And You Will Know Us By The Trail Of The Dead: “Lost Songs”

The band’s name, And You Will Know Us By The Trail Of The Dead, may very well have the most obnoxious name in indie rock. It is shortened as Trail Of The Dead, or the fan favorite AYWKUBTTOTD. But Trail Of The Dead has managed to prove they’re more than just another indie band with a quirky reference for a name.

Formed in 1994 in Austin, Texas, the indie-rock outfit has been going strong with an ever-evolving sound of post-hardcore, noise, and art rock influences. However, with their latest offering, Trail Of The Dead decided to scale down their excess to create a much more raw sounding album. But in an odd way, this may actually be a step forward for the band.

Dedicated to imprisoned Russian band Pussy Riot, “Lost Songs” is a stark contrast to any of the experimentation on previous Trial Of The Dead albums and finds the group doing what they did best in the ninties: loud, boisterous, in-your-face rocking.

The frantic energy of “Open Doors” sets the stage right out of the gate with a wall of noisy guitar sound, heavy bass lines, and unrelenting drumming. For all intents and purposes, this album sounds like the band is harkening back to their earlier days as a garage band and is tapping into that same passion. Tracks like “Up To Infinity” (one of the best songs here) keeps the chaotic energy of the album while showcasing beneath a guitar-driven pop melody. While surprise standout “Awestruck,” experiments with a power pop beach melody before washing the vocals with a shriek of noise. Trail Of The Dead builds the raw garage energy around catchy melodic lines and it’s a contrast that manages to work.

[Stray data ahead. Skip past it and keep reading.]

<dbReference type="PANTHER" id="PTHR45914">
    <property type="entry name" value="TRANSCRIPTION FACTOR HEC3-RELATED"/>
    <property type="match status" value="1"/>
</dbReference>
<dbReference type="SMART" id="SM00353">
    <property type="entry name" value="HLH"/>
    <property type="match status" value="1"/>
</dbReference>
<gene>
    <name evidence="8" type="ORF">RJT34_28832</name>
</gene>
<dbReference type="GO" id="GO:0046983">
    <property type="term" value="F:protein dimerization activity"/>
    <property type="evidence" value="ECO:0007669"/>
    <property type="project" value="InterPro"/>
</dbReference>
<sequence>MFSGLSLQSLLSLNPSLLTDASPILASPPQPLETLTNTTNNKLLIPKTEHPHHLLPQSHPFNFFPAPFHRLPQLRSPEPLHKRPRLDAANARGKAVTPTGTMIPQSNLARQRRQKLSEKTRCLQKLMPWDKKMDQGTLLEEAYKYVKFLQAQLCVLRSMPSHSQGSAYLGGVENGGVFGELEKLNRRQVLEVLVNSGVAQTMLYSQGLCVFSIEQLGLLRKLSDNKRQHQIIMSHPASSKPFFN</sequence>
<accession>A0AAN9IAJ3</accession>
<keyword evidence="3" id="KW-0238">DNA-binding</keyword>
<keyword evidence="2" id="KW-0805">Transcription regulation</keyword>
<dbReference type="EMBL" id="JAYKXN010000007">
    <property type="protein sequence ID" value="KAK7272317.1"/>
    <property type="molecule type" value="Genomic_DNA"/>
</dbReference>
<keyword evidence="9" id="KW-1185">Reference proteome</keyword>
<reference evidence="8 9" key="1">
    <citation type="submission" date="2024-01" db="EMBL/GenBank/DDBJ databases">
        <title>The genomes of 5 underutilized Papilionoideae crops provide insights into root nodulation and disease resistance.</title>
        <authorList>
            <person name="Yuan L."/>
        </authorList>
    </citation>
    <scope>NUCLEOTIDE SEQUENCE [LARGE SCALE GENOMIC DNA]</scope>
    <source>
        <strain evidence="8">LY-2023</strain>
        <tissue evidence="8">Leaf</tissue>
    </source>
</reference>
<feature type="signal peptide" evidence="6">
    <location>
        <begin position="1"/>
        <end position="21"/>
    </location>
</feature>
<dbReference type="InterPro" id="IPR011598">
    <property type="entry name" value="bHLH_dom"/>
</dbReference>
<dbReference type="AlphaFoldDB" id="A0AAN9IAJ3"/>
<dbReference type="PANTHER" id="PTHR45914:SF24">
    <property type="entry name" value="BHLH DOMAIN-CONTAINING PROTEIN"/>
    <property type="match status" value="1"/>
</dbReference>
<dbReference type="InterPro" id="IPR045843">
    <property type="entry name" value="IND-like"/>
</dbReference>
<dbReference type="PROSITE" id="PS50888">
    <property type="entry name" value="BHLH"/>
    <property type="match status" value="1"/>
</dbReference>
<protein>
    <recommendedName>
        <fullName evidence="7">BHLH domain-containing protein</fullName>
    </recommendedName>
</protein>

Where the album falters is the same place Trail Of The Dead has always had problems- front man Conrad Keely’s poetic license when it comes to lyrics. For all his desire to make a statement with the album about war and apathy, the message is muddled thanks to clumsy lyrics that reek of trying too hard. Like this little gem from “Catatonic”: We are absolute dreams/ We the absolute ways/ No more reason to stay/ We’re going to the sea/ We’re going, need to go. Or from “Bright Young Things”: Good fine, I still pull things/ Walk on acid, feet I break/ Stand at the basic lines/ I wonder why did I fall back.

“Lost Songs” is a strong album from Trail Of The Dead. While the overall message of the album may not be strong, the heart that went into it is front and center. What it lacks in substantial lyrics, it makes up for in delivery and style.